Some here have been told by Christians and church leaders to forgive and forget those who harm you. I hope you find the freedom to walk away from this over simplified lie. Making the decision to forgive takes time and is hard to work through. Use memories for your good – to gain strength, resilience, and compassion as you interact with others who enter your life. Your healing is unique and individual and cannot be solved with a simple “forgive and forget.”

24 thoughts on “The Not so Simple Act of Forgiving and Forgetting”

  1. After the church abuse I experienced in a NAR church, I learned that we aren’t supposed to forgive when the person has not repented. Read the Bible! We should release that person to God. This was learned thru scripture and a Christian counselor. I do not hold hatred in my heart because that would only hurt me but forgiveness is not biblical requirement.

    Liked by 2 people

  2. We should never forget. Anger protects us, warns us, motivates us to prevent the thing that angered us from happening to us, or to anyone else again. Perhaps it’s rage that we need to be rid of, but we need our anger, need to be able to focus it, to turn it into a tool for creating change. Anyone who tells us that we always have to let go of our anger does not have our best interests at heart, only their own.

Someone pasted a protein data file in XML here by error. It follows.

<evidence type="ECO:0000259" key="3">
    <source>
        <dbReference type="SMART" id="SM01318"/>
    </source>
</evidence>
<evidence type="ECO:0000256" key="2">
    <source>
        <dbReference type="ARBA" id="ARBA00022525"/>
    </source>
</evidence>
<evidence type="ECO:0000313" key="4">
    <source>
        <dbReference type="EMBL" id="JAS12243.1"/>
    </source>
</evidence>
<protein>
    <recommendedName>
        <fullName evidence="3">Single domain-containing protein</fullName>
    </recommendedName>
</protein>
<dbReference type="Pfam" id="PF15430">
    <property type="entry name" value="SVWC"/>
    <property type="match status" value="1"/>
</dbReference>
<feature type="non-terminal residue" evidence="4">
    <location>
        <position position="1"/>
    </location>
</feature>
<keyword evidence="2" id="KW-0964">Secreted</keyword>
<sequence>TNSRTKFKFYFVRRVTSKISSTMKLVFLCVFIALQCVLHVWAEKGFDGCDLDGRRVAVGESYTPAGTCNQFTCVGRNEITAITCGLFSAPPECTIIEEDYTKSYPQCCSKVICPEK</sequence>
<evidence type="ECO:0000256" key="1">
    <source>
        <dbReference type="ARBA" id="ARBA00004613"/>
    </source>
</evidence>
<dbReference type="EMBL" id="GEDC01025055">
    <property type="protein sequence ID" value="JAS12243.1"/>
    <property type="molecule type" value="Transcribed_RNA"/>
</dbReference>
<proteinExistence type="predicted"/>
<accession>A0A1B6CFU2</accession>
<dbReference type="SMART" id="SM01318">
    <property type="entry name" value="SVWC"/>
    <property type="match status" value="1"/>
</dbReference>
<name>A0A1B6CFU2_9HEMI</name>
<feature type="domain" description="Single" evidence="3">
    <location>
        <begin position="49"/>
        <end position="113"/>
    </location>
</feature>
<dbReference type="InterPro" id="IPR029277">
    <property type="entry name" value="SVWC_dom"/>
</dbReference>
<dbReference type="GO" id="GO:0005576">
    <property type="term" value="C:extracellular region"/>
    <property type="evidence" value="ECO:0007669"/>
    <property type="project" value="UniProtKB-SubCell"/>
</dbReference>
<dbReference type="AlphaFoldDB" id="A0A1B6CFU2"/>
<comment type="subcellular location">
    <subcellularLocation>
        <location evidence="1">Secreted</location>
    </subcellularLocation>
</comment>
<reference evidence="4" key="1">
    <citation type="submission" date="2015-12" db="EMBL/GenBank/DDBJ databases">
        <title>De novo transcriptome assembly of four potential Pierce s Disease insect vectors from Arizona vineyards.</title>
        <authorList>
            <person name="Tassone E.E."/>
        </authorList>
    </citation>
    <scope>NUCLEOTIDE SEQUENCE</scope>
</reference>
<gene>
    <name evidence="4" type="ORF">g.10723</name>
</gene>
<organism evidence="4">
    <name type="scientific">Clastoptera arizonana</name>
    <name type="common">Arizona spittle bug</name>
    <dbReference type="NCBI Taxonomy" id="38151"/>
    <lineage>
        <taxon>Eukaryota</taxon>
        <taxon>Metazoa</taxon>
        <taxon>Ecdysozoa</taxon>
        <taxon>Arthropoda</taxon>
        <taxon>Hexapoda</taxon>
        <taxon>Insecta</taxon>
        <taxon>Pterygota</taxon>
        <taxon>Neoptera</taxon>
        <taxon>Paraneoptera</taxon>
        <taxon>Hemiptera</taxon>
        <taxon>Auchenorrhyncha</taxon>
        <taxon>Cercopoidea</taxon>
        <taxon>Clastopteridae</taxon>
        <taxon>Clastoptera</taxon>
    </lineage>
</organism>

Liked by 1 person

  3. Dear Dale,
    Let’s run a little experiment. You come over here and I’ll jam your fingers in my car door, hard. You are not allowed to yell out in pain, grimace, or – God forbid! – say a swear word.
    As a wise(?) man once said, “Just blot (the experience) out, put it away, and set it aside. . . “.

    Liked by 1 person

  4. It’s destructive theology. Abuse is often a pattern of wrongs repeated over time. Much of my spiritual abuse was like that – a lot of minor incidents that had a pattern of making me and others feel incompetent. But, if someone comes to the church and lists a bunch of infractions, they’re labeled as petty and unloving – “not keeping a record of wrongs”.

    Another one is “gossip” which is defined to be anything bad about someone else.

    These two together give the churches theological justification to ignore offenses, ignore victims and victim blame when the truth comes to light.

    Liked by 4 people

  5. His pinned tweet is this: “100% of divorces are caused by people who want to do marriage their way and not God’s way.”

    I guarantee this guy remembers the last time he thought a woman in his life got one over on him or something, (would have said wife but his website is not updated so I can’t tell you if he is married.)


  6. If we are to forget sins of which one has repented, what do we make of Paul’s instructions for deacons and elders in 1 Timothy and Titus? What do we make of Jesus who “did not entrust Himself to them, for He knew what was in a man”? (John 2:24) What do we make of Paul telling the Corinthians “and such were some of you”? In each case, we infer that our Savior and the Apostles had some memory of sins committed, and presumably from which the sinner had repented.

    Liked by 2 people

  7. Thank you for bringing this false teaching to the forefront.

    Dale is wrong on several fronts, but I will point out one common incorrect teaching in particular: In I Cor. 13, while many insist that “love… does not keep a record of wrongs,” this does not mean forgetting offenses committed against us. “Forgive and forget” is not biblical.